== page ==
The standard applicable to a motion to dismiss under Rule 12(c) is the same as that under Rule 12(b)(6). See Irish Lesbian and Gay Org. v. Giuliani, 143 F.3d 638, 644 (2d Cir. 1998). Dismissal of a complaint for failure to state a claim pursuant to Rule 12(b)(6) is proper only where "`it appears beyond doubt that the plaintiff can prove no set of facts in support of [her] claim that would entitle [her] to relief.'" ICOM Holding, Inc. v. MCI Worldcom, Inc., No. 00-7660, 2001 WL 46675, at *1 (2d Cir. Jan. 22, 2001) (quoting Harris v. City of New York, 186 F.3d 243, 247 (2d Cir. 1999)). "At the Rule 12(b)(6) stage, `[t]he issue is not whether a plaintiff is likely to prevail ultimately, but whether the claimant is entitled to offer evidence to support the claims. Indeed it may appear on the face of the pleading that a recovery is very remote and unlikely but that is not the test.'" Sims v. Artuz, 230 F.3d 14, 20 (2d Cir. 2000) (quoting Chance v. Armstrong, 143 F.3d 698, 701 (2d Cir. 1998) (internal quotation marks)). The task of the court in ruling on a Rule 12(b)(6) motion is "`merely to assess the legal feasibility of the complaint, not to assay the weight of the evidence which might be offered in support thereof.'" Sims, 230 F.3d at 20 (quoting Ryder Energy Distribution Corp. v. Merrill Lynch Commodities Inc., 748 F.2d 774, 779 (2d Cir. 1984) (internal quotation marks omitted)).

To properly rule on a 12(b)(6) motion, the court must accept as true all material facts alleged in the complaint and draw all reasonable inferences in the nonmoving party's favor.*fn2 See ICOM Holding , 2001 WL 46675, at *1. Nevertheless, "[t]o survive a motion to dismiss, [plaintiff's] claims must be `supported by specific and detailed factual allegations' not stated `in wholly conclusory terms.'" Friedl v. City of New York, 210 F.3d 79, 85-86 (2d Cir. 2000) (quoting Flaherty v. Coughlin, 713 F.2d 10, 13 (2d Cir. 1983)). Because "most pro se plaintiffs lack familiarity with the formalities of pleading requirements, [courts] must construe pro se complaints liberally, applying a more flexible standard to evaluate their sufficiency." Lerman v. Board of Elections in the City of New York, 232 F.3d 135, 140 (2d Cir. 2000) (citing Hughes v. Rowe, 449 U.S. 5, 9-10 (1980) and Haines v. Kerner, 404 U.S. 519, 520-21 (1972)). Thus, dismissal is "`appropriate only if it appears beyond doubt that the plaintiff can prove no set of facts in support of [her] claim which would entitle [her] to relief.'" Friedl, 210 F.3d at 83 (quoting Harris, 186 F.3d at 250 (internal quotation marks omitted)). "`This rule applies with particular force where the plaintiff alleges civil rights violations or where the complaint is submitted pro se.'" Cruz v. Gomez, 202 F.3d 593, 596 (2d Cir. 2000) (quoting Chance, 143 F.3d at 701).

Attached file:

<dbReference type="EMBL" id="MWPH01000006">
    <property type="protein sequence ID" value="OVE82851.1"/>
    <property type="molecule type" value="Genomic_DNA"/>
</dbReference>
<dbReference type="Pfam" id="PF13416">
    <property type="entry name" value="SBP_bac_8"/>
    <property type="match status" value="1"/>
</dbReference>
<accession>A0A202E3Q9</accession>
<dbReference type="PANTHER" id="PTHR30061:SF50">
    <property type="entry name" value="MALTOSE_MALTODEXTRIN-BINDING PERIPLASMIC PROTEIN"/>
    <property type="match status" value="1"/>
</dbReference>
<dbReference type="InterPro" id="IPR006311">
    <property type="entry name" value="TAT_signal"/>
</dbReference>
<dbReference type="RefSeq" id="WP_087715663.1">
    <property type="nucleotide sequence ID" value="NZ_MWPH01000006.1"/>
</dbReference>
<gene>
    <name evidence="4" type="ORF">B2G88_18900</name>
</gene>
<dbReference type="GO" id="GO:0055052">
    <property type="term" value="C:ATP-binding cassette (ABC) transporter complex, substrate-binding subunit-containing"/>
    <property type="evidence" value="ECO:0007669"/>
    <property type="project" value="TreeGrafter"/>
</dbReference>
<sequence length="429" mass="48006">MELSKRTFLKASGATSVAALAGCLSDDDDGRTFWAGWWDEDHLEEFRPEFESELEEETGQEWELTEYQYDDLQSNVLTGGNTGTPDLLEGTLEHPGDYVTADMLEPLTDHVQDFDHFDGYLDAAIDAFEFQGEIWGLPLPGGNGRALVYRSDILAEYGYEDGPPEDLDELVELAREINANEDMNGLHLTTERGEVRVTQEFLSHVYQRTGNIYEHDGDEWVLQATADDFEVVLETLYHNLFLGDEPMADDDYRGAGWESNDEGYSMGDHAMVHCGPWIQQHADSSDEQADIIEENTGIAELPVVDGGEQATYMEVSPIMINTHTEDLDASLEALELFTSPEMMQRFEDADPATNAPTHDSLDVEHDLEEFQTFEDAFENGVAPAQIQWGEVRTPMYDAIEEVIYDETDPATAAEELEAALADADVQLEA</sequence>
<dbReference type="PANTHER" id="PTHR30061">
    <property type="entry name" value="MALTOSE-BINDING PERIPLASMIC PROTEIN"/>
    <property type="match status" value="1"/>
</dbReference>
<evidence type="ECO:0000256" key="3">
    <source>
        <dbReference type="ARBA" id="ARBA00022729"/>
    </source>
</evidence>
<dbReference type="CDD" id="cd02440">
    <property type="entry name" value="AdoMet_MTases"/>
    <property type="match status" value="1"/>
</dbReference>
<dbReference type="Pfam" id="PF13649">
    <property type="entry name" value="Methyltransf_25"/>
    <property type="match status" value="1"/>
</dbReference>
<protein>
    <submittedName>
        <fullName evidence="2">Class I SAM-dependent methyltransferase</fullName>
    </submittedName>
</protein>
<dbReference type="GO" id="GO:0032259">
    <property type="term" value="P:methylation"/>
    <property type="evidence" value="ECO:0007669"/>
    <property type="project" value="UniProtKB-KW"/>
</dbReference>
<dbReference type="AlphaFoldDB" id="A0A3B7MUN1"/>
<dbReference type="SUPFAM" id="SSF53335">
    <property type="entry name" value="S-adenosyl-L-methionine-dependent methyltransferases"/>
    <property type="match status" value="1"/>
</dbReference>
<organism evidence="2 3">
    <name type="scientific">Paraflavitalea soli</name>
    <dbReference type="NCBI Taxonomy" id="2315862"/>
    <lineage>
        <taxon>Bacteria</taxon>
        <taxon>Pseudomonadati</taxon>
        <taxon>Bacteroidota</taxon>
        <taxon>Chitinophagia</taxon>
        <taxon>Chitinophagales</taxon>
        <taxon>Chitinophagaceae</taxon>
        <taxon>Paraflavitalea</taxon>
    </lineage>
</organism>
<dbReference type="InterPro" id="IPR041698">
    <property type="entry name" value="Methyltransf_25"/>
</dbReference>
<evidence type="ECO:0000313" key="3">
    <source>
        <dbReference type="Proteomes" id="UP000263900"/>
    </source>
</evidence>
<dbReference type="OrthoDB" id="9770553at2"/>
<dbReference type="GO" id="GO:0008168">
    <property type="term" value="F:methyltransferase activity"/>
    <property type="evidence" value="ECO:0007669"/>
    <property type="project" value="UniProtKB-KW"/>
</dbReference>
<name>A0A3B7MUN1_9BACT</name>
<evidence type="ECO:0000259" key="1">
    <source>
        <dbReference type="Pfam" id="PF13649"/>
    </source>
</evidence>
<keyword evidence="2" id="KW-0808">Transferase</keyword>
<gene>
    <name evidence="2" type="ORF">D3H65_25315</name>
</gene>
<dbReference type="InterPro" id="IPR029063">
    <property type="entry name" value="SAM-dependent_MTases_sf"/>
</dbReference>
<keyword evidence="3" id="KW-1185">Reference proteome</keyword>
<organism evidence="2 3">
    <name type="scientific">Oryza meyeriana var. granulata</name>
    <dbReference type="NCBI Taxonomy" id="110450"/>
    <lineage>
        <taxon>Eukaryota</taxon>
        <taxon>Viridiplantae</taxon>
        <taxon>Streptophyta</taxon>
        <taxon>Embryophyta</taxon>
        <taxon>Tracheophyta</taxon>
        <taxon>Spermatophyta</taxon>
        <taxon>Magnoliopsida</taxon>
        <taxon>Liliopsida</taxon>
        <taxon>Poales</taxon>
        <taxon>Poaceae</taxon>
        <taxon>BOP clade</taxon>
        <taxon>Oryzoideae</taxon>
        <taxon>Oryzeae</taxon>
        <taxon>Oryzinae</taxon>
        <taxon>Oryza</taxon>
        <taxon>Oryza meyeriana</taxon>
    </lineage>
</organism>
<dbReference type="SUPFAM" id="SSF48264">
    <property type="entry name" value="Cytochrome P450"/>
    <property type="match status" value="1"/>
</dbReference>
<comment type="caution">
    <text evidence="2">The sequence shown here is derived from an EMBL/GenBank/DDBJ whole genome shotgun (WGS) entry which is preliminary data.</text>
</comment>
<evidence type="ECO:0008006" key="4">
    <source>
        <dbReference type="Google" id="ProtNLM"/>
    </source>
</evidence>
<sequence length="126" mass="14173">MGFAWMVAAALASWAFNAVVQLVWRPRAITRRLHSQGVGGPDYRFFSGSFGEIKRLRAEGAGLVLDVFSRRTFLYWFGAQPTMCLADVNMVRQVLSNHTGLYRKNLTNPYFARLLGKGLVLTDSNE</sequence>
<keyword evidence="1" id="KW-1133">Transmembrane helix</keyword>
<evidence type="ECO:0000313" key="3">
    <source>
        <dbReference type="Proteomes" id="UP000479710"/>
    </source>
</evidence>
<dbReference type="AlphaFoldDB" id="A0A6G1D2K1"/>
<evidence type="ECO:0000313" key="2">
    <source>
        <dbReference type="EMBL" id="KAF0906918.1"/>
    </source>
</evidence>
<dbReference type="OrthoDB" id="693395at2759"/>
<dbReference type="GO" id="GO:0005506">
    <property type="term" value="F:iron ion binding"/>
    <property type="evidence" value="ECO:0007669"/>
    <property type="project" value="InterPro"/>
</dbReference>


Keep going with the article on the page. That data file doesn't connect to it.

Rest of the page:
Because plaintiff is proceeding pro se, the factual allegations raised in Plaintiff's Opposition to Defendant's Motion to Dismiss ("Pl. Opp.") will be treated as part of her Complaint. See Gill v. Mooney, 824 F.2d 192, 195 (2d Cir. 1987) (considering pro se plaintiff's affidavit in reviewing district court's dismissal of claim); Donahue v. United States Dep't of Justice, 751 F. Supp. 45, 49 (S.D.N.Y. 1990) ("The policy reasons favoring liberal construction of pro se pleadings warrant the Court's consideration of the allegations contained in plaintiffs' memorandum of law, at least where those allegations are consistent with the allegations in the complaint.").

B. Statute of Limitations

"In states such as New York that have an agency with the authority to address charges of discriminatory employment practices, the statute of limitations for filing a charge of discrimination with the EEOC is 300 days."*fn3 Butts v. City of New York Dep't of Hous., Pres. and Dev., 990 F.2d 1397, 1401 (2d Cir. 1993). And a plaintiff who fails to file a timely charge with the EEOC is generally barred from bringing a claim of discrimination in federal court. Id. It is well established, however, that "filing a timely charge of discrimination with the EEOC is not a jurisdictional prerequisite to suit in federal court, but a requirement that, like a statute of limitations, is subject to waiver, estoppel, and equitable tolling." Zipes v. Trans World Airlines, 455 U.S. 385, 393 (1982).

The principle underlying the filing requirment is "`to give prompt notice to the employer,' thereby encouraging conciliation where possible." Snell v. Suffolk County, 782 F.2d 1094, 1101 (2d Cir. 1986) (quoting Zipes, 455 U.S. at 398). See also Levy v. Roemer, No. 97 Civ. 4016, 1998 WL 193191, at *1 (S.D.N.Y. Apr. 22, 1998). However, the Supreme Court has recognized the need for flexibility as the "`remedial purpose of the [civil rights] legislation as a whole' would be defeated if aggrieved plaintiffs were absolutely barred from pursuing judicial remedies by reason of excusable failure to meet the time requirement." Johnson v. Al Tech Specialties Steel Corp., 731 F.2d 143 (2d Cir. 1984) (quoting Zipes, 455 U.S. at 398). See also Williams v. Salvation Army, 108 F. Supp.2d 303, 308 n. 6 (S.D.N.Y. 2000); Timbol v. Commercial Bank of Kuwait, No. 99 Civ. 1891, 2000 WL 282886, at *3 (S.D.N.Y. Mar. 15, 2000). Furthermore, "technicalities are particularly inappropriate in a statutory scheme in which laymen, unassisted by trained lawyers, initiate the process." Love v. Pullman Co., 404 U.S. 522, 527 (1972). See also Hart v. J.T. Baker Chem. Co., 598 F.2d 829 (3d Cir. 1979) (it is "reasonable for courts to be flexible in appropriate cases when reviewing failures by aggrieved persons to comply with procedural technicalities").